U.S. Department of Justice Argues that Cockfighting is Unambiguously Outlawed in all Five U.S. Territories
Washington, D.C. – Top officials at Animal Wellness Action and the Animal Wellness Foundation urged the governors and other top elected leaders of American Samoa, Guam, Northern Marianas Islands, Puerto Rico, the U.S. Virgin Islands to signal to the community of cockfighting enthusiasts that they must cease their staged fights and related activities, including organizing derbies, staging fights, raising birds for fighting, selling animals for fighting, or attending these spectacles.
“The United States has the authority to outlaw staged animal fights in the U.S. Territories, and it has done so,” said Drew Edmondson, the former four-term Attorney General of Oklahoma and co-chair of the National Law Enforcement Council. “The Congress, the Federal Courts, and the U.S. Department of Justice have been crystal clear on the matter: engage in animal fighting activities and go to prison. All of our political leaders need to remind their constituents of these legal realities.”
Edmondson was attorney general when Oklahoma voters banned cockfighting in 2002. That same year, the Congress upgraded the federal law against animal fighting, banning any interstate or foreign commerce in the animals for fighting. As such, Edmondson has experience in helping Oklahoma transition from a hotbed of cockfighting to a jurisdiction that explicitly outlawed the practice.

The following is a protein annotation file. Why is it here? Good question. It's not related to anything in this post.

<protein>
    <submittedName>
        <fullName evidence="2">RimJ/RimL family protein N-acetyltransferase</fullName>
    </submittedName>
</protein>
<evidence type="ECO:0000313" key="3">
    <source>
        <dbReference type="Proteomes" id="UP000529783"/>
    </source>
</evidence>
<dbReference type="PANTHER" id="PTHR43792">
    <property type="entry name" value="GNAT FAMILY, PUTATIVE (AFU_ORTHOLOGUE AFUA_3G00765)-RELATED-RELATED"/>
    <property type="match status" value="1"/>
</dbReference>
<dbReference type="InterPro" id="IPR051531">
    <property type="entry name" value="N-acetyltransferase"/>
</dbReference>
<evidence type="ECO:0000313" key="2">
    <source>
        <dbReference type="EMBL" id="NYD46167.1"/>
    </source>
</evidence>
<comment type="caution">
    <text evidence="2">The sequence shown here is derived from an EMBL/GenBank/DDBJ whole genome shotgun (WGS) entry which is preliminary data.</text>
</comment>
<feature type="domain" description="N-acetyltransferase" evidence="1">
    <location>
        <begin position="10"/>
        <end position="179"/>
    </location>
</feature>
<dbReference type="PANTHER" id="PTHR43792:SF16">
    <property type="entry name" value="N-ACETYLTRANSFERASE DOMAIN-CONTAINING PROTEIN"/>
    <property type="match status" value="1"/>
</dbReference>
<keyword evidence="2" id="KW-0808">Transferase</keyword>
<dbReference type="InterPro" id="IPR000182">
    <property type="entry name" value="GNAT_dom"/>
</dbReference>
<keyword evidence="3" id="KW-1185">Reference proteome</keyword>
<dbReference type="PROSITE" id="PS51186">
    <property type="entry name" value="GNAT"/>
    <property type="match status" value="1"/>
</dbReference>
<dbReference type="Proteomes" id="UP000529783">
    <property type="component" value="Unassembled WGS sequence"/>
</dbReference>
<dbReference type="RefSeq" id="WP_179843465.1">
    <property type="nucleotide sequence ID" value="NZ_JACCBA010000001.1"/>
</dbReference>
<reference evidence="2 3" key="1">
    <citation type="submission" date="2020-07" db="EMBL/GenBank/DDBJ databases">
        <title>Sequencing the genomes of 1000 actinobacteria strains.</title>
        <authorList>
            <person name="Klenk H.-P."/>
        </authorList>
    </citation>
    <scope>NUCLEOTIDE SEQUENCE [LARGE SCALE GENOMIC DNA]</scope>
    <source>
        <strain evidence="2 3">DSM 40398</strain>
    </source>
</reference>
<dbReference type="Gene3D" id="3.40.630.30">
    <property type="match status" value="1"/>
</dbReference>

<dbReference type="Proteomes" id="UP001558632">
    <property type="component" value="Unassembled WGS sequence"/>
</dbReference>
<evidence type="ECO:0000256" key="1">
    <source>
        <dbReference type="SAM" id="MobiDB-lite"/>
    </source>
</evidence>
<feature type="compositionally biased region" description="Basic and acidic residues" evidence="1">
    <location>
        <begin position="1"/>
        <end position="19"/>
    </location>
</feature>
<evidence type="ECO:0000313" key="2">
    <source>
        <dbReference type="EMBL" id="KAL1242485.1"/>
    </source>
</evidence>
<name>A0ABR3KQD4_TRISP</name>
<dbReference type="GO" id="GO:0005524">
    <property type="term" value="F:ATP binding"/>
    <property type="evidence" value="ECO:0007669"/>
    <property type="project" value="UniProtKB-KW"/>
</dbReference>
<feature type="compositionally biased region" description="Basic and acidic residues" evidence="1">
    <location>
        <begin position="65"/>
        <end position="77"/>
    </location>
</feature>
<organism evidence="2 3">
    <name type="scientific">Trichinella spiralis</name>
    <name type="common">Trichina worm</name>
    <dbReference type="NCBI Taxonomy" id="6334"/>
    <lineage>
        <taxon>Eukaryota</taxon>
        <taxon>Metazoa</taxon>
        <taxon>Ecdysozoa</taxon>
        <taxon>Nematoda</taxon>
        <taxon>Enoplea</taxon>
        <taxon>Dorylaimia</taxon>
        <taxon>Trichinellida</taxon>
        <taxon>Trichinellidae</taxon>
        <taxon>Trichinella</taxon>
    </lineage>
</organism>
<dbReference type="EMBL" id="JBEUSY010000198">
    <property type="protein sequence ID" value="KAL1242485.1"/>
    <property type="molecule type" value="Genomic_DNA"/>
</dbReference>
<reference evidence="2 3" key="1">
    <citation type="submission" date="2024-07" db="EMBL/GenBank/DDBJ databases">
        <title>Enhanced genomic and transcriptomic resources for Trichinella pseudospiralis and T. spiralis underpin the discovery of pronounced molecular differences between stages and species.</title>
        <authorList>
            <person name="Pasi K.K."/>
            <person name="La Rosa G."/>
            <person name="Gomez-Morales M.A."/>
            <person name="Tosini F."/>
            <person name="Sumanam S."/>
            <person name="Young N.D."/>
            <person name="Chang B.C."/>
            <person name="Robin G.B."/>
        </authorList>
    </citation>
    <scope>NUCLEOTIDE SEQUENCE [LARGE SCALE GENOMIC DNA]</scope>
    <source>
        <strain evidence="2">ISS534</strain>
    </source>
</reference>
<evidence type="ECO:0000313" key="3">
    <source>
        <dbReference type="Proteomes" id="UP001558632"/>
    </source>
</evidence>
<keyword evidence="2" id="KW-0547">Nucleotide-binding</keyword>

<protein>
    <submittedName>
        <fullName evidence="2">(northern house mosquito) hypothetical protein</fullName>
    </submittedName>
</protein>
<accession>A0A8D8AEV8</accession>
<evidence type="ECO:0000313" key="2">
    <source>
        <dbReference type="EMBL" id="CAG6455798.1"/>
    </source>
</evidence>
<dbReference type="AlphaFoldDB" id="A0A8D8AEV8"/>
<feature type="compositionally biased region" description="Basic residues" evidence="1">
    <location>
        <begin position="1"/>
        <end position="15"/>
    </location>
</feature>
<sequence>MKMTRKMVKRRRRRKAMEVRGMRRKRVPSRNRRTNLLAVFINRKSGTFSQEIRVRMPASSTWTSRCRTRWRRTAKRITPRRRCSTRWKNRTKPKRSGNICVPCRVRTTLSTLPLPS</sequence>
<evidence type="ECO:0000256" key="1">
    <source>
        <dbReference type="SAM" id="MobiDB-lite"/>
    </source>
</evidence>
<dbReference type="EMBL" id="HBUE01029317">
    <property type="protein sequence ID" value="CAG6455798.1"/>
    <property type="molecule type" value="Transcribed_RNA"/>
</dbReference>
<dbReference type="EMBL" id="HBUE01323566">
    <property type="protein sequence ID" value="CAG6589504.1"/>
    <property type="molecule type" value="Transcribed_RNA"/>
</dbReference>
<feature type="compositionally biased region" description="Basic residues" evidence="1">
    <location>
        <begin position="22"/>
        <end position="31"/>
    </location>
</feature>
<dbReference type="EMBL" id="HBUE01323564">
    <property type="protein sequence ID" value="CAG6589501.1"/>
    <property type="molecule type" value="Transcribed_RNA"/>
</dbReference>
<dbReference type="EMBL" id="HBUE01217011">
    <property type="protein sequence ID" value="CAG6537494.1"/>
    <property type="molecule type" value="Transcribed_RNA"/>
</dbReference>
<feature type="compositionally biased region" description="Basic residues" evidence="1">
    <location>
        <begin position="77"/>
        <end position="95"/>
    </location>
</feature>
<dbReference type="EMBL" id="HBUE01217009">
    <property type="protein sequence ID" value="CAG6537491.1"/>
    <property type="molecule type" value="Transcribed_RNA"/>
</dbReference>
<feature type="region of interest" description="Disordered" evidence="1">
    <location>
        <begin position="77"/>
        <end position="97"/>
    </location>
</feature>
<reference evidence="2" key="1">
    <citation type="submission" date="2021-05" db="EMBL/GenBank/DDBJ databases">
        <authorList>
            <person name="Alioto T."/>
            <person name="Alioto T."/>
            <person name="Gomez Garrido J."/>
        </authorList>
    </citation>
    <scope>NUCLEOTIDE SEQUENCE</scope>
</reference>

“The cockfighting community in Oklahoma challenged our state law and they made efforts to challenge federal law without success,” added Edmondson. “As with both the states and the territories, Congress has the power to outlaw this conduct and exercised that authority in upgrading the law five times in the last 17 years.” All legal actions to invalidate the federal statute have failed.
In May, a number of cockfighting practitioners and a business named Club Gallistico de Puerto Rico, sued the federal government some months ago and argued that Section 26 of the Animal Welfare Act forbidding animal fighting is unconstitutional as applied to the territories. The U.S. Department of Justice filed a motion in response earlier this month, emphatically arguing that most animal fighting activities are already illegal in the territories and the upgrade of the law, set to take effect on December 20th, simply builds on the roster of prohibited activities. “Just as courts have unanimously affirmed the ability of the federal government to restrict animal fighting in the fifty states, so too may it do so with respect to the territories.”
According to the Department of Justice in its motion, the upgrade in the law stipulated that cockfighters “may not sponsor or exhibit cockfights, just as prior to §12616 they were prohibited from attending cockfights, possessing game cocks, or engaging in other animal fighting practices that were prohibited both in Puerto Rico and nationwide.”
Animal Wellness Action founder Wayne Pacelle recently traveled to Guam and was able to walk into a cockfight in progress, with about 150 people in attendance. “Between now and December 20th, it’s critical that they get the message by December 20th that staging fights, attending fighting, shipping birds or fighting paraphernalia, and even possessing fighting birds are federal felonies,” added Pacelle. “There’s no ‘Get-Out-of-Jail-Free’ card for cockfighters and other perpetrators of malicious cruelty to animals.” Pacelle called on the leaders of all the U.S. territories to affirm in a public way that the law, including the federal law against animal fighting, must be observed.
“The rule of law is a sacred doctrine in the United States,” added Edmondson, speaking on behalf of the 25-member Animal Wellness National Law Enforcement Council. “Defying our laws against animal cruelty is not tolerable, and we’ll be working hard to see that the law speaks in every part of the United States, including the Territories.”